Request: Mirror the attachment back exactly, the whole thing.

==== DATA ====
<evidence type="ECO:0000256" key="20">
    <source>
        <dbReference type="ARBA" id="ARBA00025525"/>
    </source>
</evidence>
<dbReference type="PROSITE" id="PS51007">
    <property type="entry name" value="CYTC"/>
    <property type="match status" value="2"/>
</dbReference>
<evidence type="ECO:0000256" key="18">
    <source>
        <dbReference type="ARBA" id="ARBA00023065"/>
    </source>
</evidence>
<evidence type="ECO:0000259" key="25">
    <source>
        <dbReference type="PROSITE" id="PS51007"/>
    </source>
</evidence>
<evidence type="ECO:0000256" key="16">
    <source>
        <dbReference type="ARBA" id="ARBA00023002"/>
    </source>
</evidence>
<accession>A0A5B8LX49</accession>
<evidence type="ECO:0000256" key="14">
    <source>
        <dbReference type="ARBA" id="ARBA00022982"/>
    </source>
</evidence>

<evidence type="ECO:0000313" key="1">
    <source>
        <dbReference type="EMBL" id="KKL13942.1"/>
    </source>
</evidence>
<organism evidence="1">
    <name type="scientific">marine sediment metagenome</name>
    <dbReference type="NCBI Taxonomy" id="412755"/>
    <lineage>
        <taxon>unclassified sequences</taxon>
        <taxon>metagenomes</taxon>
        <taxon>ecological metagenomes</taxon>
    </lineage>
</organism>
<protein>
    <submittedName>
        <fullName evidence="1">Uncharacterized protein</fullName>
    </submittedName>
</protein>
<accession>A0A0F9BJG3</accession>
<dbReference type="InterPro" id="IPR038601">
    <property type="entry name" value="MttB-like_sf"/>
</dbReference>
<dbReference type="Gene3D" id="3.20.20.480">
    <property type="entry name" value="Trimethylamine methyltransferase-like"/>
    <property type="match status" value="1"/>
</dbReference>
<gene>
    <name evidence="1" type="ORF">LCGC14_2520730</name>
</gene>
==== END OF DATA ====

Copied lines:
<evidence type="ECO:0000256" key="20">
    <source>
        <dbReference type="ARBA" id="ARBA00025525"/>
    </source>
</evidence>
<dbReference type="PROSITE" id="PS51007">
    <property type="entry name" value="CYTC"/>
    <property type="match status" value="2"/>
</dbReference>
<evidence type="ECO:0000256" key="18">
    <source>
        <dbReference type="ARBA" id="ARBA00023065"/>
    </source>
</evidence>
<evidence type="ECO:0000259" key="25">
    <source>
        <dbReference type="PROSITE" id="PS51007"/>
    </source>
</evidence>
<evidence type="ECO:0000256" key="16">
    <source>
        <dbReference type="ARBA" id="ARBA00023002"/>
    </source>
</evidence>
<accession>A0A5B8LX49</accession>
<evidence type="ECO:0000256" key="14">
    <source>
        <dbReference type="ARBA" id="ARBA00022982"/>
    </source>
</evidence>

<evidence type="ECO:0000313" key="1">
    <source>
        <dbReference type="EMBL" id="KKL13942.1"/>
    </source>
</evidence>
<organism evidence="1">
    <name type="scientific">marine sediment metagenome</name>
    <dbReference type="NCBI Taxonomy" id="412755"/>
    <lineage>
        <taxon>unclassified sequences</taxon>
        <taxon>metagenomes</taxon>
        <taxon>ecological metagenomes</taxon>
    </lineage>
</organism>
<protein>
    <submittedName>
        <fullName evidence="1">Uncharacterized protein</fullName>
    </submittedName>
</protein>
<accession>A0A0F9BJG3</accession>
<dbReference type="InterPro" id="IPR038601">
    <property type="entry name" value="MttB-like_sf"/>
</dbReference>
<dbReference type="Gene3D" id="3.20.20.480">
    <property type="entry name" value="Trimethylamine methyltransferase-like"/>
    <property type="match status" value="1"/>
</dbReference>
<gene>
    <name evidence="1" type="ORF">LCGC14_2520730</name>
</gene>